April 30, 2021

Harper details request for additional SIF authority

Capitol HillNCUA Chairman Todd Harper detailed his request for Congress to make statutory changes to allow the agency more authority to make changes to the National Credit Union Share Insurance Fund (NCUSIF) in a letter sent last month to Sen. Pat Toomey, R-Pa., according to the Credit Union Times

NAFCU has consistently shared its opposition to charging a premium this year or changing the way the NCUA manages the fund. The association wrote to leaders of the House Financial Services and Senate Banking Committees earlier this year outlining the health of the fund, including why a premium is not warranted at this time, and urging against any amendments to the Federal Credit Union (FCU) Act that would change the way the NCUA manages the NCUSIF.

In early March, Toomey sent a letter to Harper on a number of key credit union issues, including the NCUSIF, following Harper's comments at the NCUA Board's February meeting. A new article from Credit Union Times details Harper's response to the senator.

According to the article, the NCUA is "preparing a white paper that will provide additional details and suggested legislative language" to provide the NCUA with the authority to assess NCUSIF premiums even if the equity ratio stands above 1.3 percent – the current threshold at which the NCUA is allowed the assess a premium. Harper has previously expressed his support for Congress granting the NCUA powers similar to what the FDIC has to manage the Deposit Insurance Fund.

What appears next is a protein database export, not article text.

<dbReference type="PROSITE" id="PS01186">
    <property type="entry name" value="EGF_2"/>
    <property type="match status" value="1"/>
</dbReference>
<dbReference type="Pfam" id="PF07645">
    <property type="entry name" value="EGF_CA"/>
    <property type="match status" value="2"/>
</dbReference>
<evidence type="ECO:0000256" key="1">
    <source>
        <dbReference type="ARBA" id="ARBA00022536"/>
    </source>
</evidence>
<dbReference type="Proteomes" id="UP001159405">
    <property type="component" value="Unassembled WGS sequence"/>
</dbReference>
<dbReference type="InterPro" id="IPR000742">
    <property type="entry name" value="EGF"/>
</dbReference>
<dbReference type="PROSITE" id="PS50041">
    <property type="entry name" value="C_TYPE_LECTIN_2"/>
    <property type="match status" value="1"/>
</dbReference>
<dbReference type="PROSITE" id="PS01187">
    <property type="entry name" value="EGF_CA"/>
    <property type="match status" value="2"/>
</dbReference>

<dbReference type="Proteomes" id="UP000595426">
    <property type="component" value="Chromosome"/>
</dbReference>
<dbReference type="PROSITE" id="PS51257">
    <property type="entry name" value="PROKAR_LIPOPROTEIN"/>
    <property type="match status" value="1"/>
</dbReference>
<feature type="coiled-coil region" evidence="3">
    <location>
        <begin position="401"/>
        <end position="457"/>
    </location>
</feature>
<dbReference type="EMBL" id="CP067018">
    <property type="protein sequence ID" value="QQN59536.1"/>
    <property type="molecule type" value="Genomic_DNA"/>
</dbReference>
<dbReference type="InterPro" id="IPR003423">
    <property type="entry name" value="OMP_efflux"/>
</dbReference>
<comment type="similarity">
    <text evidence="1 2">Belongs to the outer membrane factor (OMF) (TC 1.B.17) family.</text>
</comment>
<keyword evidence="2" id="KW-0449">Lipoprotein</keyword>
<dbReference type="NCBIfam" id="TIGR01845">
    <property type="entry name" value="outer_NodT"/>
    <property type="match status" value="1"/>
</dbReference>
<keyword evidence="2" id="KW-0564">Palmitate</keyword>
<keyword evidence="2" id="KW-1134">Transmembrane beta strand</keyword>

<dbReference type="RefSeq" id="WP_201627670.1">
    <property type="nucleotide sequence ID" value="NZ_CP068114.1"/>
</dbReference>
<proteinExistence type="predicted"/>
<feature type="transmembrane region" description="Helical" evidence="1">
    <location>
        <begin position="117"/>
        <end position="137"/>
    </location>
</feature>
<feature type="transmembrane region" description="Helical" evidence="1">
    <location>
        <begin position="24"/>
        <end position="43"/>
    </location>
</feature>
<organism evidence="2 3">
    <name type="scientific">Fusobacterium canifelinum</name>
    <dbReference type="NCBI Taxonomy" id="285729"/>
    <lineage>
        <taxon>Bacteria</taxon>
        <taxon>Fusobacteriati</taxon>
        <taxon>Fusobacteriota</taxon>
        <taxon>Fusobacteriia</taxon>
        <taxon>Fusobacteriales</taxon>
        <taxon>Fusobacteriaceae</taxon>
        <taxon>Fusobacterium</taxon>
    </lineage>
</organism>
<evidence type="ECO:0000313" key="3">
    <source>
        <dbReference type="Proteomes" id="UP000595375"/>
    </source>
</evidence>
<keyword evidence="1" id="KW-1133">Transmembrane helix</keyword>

In addition, Harper would like to:

  • remove the NCUSIF's 1.5 percent ceiling on the normal operating level in order to increase its capacity; and
  • have the option of using risk-based premiums and total assets, rather than insured shares, as the assessment basis.

NAFCU Chief Economist and Vice President of Research reiterated the association's opposition to Harper's request in the CU Times article.

"The share insurance fund remains on solid financial footing, and there is no reason the NCUA should charge credit unions a premium or alter how the fund is managed at this time," Long said. "Overhauling the fund is simply unnecessary as credit unions’ resources should remain in the hands of their memberships, not siphoned off into the hands of the government."

NAFCU will continue to advocate for a strong NCUSIF that is proactively managed with a goal of identifying and quantifying salient risks, which must be balanced with the understanding that credit union resources are scarce.